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State of computer vision

Get up to speed on the latest trends in computer vision and how they are shaping the future of the industry.


Computer vision is a field of artificial intelligence where we work towards giving machines a comprehensive understanding of visual data from a variety of sources, a few examples are: Images, Videos, Point Clouds and X-Rays and MRI's from medical devices with the goal of being able to further parse and process this information for downstream tasks

From rotating and scaling your images to applying your Snapchat and Instagram filters, the applications of computer vision are many fold! Computer vision technology has revolutionized many industries with it being used in the medical industry to diagnose the onset of cancer, tumors and other life threatening diseases, to the agriculture industry that uses the technology to identify weeds in their vast amount of crops, while the manufacturing sector uses it to identify faults in products before they ever come close to a customer's hands. All these new and exciting uses for the technology has resulted in the young computer vision industry to be predicted to be worth over $50bn by 2030.

The purpose of this blog post is to give you a good understanding of the fundamentals of computer vision, the most popular tasks and applications of computer vision and how we can leverage Appwrite to build computer vision enabled applications.

A (not so) brief history of computer vision

The bedrock of which most computer vision systems are built upon was discovered from the least likely of places: the humble cat. In 1959, after a series of failures when neurophysiologists David Hubel and Torsten Wiesel were trying to map out how the brain processed images, they found completely by accident a neuron in the cat's brain lit up right when they switched slides. With this revelation they came to the conclusion that the cat and by extension the human brain processes lines and edges before moving into more complex processing.

At the same time the very first image scanner was being developed by Russell Kirsch and his team with the first image being captures of his then three month old son. The two building blocks were now in place, we had a starting point for how to teach machines to understand what they are seeing and a sensor that allowed for them to see for the first time.

Jumping a bit forward, in 1966, a group within MIT's famous Project MAC (Project for Mathematics and Computing) led by Seymour Papert set out to solve the computer vision problem in a couple months during a summer camp. Needless to say they were extremely optimistic and unfortunately the project was a failure, however it was still important as it is widely regarded as the birth of the field of computer vision in academic study.

Following the summer camp various groups kept on working in the field of computer vision and in 1974 we saw the widespread introduction of OCR (Optical Character Recognition) technology into our lives which allowed machines to read actual text for the first time.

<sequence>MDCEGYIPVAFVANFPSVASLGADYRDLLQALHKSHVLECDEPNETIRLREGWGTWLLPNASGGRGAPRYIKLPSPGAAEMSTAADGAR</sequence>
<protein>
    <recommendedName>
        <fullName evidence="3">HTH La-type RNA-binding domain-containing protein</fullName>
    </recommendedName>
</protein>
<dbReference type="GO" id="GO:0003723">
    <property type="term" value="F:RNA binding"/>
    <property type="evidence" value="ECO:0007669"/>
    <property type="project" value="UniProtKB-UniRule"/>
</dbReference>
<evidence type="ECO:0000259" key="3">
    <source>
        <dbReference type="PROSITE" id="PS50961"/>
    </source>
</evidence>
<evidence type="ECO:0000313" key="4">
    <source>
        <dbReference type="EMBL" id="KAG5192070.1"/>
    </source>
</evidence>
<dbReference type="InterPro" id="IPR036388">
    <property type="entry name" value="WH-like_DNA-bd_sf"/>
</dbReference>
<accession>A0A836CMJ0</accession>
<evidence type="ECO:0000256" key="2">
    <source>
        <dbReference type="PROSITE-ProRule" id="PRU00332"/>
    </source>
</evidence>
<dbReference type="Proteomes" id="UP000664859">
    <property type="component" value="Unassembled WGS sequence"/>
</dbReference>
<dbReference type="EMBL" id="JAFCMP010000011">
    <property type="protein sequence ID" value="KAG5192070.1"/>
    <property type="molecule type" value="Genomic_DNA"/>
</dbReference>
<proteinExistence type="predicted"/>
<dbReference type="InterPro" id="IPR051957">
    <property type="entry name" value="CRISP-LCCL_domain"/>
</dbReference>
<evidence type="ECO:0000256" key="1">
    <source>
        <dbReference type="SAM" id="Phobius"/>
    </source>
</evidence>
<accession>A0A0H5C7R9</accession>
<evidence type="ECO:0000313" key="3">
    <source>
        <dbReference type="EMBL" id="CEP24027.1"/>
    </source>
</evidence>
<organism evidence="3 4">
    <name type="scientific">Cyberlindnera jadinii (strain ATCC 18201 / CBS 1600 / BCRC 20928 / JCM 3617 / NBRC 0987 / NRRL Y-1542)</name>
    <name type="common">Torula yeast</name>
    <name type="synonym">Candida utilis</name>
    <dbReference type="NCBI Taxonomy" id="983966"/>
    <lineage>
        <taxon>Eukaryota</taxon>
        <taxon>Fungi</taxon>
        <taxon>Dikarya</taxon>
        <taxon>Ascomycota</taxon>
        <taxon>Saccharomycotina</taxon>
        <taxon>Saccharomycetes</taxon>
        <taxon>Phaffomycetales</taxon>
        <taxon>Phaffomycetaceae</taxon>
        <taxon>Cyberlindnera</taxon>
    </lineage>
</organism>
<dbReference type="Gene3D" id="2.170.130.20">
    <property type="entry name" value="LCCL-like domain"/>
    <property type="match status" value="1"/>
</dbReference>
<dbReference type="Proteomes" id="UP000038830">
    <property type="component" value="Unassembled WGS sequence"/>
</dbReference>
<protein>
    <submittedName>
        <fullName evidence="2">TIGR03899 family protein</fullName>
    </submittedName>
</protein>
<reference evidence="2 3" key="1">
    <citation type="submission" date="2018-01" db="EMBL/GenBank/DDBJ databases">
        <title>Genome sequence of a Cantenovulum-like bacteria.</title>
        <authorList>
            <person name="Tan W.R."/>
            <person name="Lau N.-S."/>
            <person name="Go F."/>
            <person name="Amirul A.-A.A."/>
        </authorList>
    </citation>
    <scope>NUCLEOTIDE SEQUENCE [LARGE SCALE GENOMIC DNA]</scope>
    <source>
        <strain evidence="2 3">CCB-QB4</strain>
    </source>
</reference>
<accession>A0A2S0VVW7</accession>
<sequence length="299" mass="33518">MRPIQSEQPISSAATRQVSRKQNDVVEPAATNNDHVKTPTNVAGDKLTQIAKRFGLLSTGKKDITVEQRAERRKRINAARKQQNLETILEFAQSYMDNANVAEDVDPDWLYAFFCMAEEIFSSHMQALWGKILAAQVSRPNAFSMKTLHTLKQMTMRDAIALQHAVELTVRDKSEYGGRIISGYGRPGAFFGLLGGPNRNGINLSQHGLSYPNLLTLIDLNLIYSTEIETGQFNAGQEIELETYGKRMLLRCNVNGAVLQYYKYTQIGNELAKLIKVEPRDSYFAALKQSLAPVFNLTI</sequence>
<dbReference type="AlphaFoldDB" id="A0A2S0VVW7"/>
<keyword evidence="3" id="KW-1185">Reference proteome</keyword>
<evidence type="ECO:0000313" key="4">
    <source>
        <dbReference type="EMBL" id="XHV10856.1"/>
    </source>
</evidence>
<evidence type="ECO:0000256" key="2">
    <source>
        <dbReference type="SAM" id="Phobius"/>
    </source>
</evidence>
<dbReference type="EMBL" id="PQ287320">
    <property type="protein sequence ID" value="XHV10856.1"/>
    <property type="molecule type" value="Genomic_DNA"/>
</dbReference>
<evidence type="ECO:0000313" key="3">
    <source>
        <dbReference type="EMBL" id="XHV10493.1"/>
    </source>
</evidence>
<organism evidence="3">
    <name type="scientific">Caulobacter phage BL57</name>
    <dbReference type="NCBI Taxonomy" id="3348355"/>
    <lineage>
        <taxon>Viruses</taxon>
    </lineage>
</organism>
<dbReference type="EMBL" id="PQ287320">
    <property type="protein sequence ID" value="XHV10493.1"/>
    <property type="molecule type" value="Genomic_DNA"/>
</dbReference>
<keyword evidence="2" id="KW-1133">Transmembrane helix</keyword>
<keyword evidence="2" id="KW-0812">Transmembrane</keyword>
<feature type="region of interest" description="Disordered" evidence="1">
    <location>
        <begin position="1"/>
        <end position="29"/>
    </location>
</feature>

1982 came and saw British neuroscientist David Marr propose that vision is hierarchical and that its main objective is to translate what we saw into a 3D representation inside our heads so we can better understand and interact with our environments.

Just as David Marr was creating his groundbreaking thesis, around 5000 miles away Japanese computer scientist Kunihiko Fukushima had proposed a neural network he called Neocognitron , this network is considered the grandfather of all convolutional neural networks (CNNs) and it should be noted that Kunihiko Kukushima also created the ReLU (rectified linear unit) activation function in 1969 which didn't become widely used until 2011 when it was found to be better at training deep neural networks and even today ReLU is the most popular activation function.

In 1989 Yann LeCun while working on a system to recognise hand-written ZIP Codes found that creating the algorithms that allowed his neural network to detect them was laborious and time consuming. Instead he introduced a technique called “back propagation”, what this allowed the network to do was after it had calculated the result it would try and figure out how off its prediction was the intended result. It would then propagate that error backwards across the weights to figure out how much each weight contributed to the failure, after it had achieved that it would adjust the weights and try again. This removed the need for a human to try and figure out the optimal weights and instead allowed the machine to learn from its own mistakes.

Yann LeCun would continue to experiment with this approach and later he would introduce LeNet-5. A revolutionary CNN built with 7 levels, it was designed to recognise handwritten numbers on bank cheques and did so with an astonishing 99.05% accuracy but was limited to 32x32 pixel images as to process larger amounts of data required more and larger layers within the CNN which was extremely computationally intensive for the time.